Re: Computer question


Hunter/Supply Guru/Tizoc —
I’m a Computer Tech and can attest to what Mike said about Mac’s.  But to clarify:
The ‘Town Techs’ are there to take care of the hundreds of NSF-owned computers.  As far as I know, all of these are PC-based, including the laptops.
There are also ‘Crary Techs’, that reside in the Crary Science and Engineering Lab.  Because they deal almost exclusively with the scientists (and many of the scientists prefer Macs), they have to be skilled in multiple OSs.
Both groups have an extremely heavy workload and cannot work on personal laptops.  Bring your own recovery disk, and any other software you might require in the event of a crash.  We cannot loan-out software, either.
Making friends with a Tech does not mean you will get a dial-up connection in your room.  That decision is made solely by the on-ice IT Manager, and then only as-needed.  Scientists, of course, have the priority in the food chain.  The dial-up pool is user-limited, as well.  Better to retreat over the the Coffee House, and plug-into their LAN.
Also, the techs do not ‘install’ virus protection on any personally-owned computer.  The person bringing the laptop in must have it on there already, and must maintain it at their own cost.  This is a Raytheon/NSF mandatory requirement in order to use the NSF-owned network.  Even if a person has a Mac, it still has to be registered, and there’s no ‘cutting in line’.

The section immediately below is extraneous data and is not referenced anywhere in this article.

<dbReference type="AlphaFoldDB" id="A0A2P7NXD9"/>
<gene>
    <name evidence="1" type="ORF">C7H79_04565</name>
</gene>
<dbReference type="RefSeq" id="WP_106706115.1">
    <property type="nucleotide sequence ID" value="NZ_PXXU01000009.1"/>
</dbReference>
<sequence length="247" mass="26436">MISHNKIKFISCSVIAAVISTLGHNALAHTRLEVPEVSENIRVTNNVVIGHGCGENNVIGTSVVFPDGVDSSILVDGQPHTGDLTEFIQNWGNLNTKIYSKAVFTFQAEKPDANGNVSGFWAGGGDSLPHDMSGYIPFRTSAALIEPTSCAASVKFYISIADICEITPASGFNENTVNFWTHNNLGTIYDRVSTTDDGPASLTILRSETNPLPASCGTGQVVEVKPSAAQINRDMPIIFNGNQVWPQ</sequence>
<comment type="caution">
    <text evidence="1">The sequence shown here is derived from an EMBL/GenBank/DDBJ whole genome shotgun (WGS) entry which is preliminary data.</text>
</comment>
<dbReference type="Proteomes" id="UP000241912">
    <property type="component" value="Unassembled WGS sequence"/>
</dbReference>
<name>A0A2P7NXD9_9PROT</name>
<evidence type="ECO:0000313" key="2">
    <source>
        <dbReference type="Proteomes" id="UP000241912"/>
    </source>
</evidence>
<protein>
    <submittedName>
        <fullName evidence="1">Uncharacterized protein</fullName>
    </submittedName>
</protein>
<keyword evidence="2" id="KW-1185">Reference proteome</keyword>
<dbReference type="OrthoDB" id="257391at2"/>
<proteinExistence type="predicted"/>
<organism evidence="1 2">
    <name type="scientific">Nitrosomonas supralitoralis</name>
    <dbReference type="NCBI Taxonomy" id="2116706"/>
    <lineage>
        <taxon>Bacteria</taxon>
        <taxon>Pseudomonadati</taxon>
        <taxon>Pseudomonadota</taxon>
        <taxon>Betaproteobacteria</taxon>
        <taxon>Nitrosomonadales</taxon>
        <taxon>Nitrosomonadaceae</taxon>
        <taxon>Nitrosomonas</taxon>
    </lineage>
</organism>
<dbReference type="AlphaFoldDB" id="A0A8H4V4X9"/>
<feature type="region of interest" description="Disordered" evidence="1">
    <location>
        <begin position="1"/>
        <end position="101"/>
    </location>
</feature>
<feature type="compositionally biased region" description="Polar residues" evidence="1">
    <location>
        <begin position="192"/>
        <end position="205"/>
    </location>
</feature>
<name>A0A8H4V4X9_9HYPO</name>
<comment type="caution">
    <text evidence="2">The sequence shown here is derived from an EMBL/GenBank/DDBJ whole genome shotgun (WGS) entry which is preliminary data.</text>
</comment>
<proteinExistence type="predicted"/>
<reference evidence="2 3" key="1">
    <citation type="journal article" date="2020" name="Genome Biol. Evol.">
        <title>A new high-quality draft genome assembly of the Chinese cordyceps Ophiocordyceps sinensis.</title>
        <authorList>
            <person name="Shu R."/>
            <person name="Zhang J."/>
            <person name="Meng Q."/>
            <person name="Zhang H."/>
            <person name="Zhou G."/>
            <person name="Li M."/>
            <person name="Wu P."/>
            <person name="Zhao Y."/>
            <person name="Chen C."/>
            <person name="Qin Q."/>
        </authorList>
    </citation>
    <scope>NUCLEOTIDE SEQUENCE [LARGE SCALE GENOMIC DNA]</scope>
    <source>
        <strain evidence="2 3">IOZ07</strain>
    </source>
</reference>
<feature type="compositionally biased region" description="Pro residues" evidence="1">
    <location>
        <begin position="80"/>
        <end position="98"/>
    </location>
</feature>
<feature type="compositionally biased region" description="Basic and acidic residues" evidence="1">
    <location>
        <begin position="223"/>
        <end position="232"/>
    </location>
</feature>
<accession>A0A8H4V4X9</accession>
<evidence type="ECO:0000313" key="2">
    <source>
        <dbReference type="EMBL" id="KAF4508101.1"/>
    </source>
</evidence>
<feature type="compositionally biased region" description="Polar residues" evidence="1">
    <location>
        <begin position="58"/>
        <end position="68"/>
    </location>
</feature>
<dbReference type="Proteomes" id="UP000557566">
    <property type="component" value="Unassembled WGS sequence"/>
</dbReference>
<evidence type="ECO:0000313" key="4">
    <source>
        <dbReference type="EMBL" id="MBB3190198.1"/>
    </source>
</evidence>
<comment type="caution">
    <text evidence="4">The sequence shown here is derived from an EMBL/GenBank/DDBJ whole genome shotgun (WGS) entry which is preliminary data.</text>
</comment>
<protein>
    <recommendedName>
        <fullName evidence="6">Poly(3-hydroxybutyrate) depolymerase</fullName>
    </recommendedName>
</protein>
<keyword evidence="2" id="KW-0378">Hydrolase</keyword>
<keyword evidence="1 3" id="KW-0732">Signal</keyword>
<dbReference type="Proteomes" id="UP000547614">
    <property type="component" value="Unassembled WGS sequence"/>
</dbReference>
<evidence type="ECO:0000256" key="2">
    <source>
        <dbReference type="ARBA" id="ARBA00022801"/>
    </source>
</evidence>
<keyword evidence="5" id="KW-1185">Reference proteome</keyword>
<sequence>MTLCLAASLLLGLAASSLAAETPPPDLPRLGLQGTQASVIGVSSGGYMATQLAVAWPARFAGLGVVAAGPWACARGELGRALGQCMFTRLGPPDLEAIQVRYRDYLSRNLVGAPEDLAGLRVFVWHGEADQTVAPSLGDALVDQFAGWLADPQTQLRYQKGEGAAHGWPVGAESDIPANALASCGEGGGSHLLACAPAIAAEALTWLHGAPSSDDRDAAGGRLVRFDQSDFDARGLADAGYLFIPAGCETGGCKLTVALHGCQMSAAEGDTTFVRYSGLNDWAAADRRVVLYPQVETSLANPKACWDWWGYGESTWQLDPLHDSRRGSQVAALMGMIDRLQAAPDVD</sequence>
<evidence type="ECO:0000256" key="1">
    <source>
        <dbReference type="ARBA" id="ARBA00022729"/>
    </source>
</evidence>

Tizoc is correct about wireless – it’s definitely not allowed.  While the exact reason is not evident, I would assume that it’s because of the myriad of critical communications, and monitoring, we have down there.  It could be that particular operating range is either already taken, or it would interfere with something important.  I will ask my superiors about the reasoning.
You must remember that technology is ‘a little behind the curve’, on the ice.  We don’t have a CompUSA, or a BestBuy right down the street.  Any conversion to a new technology typically takes about two years to implement.  Visitors to the ice often come down with the latest and greatest technology, but that doesn’t mean it can be used (or supported).
Be patient, be accepting.  Getting your e-mail is a distant second to the adventure that lay ahead for you.  
See you soon.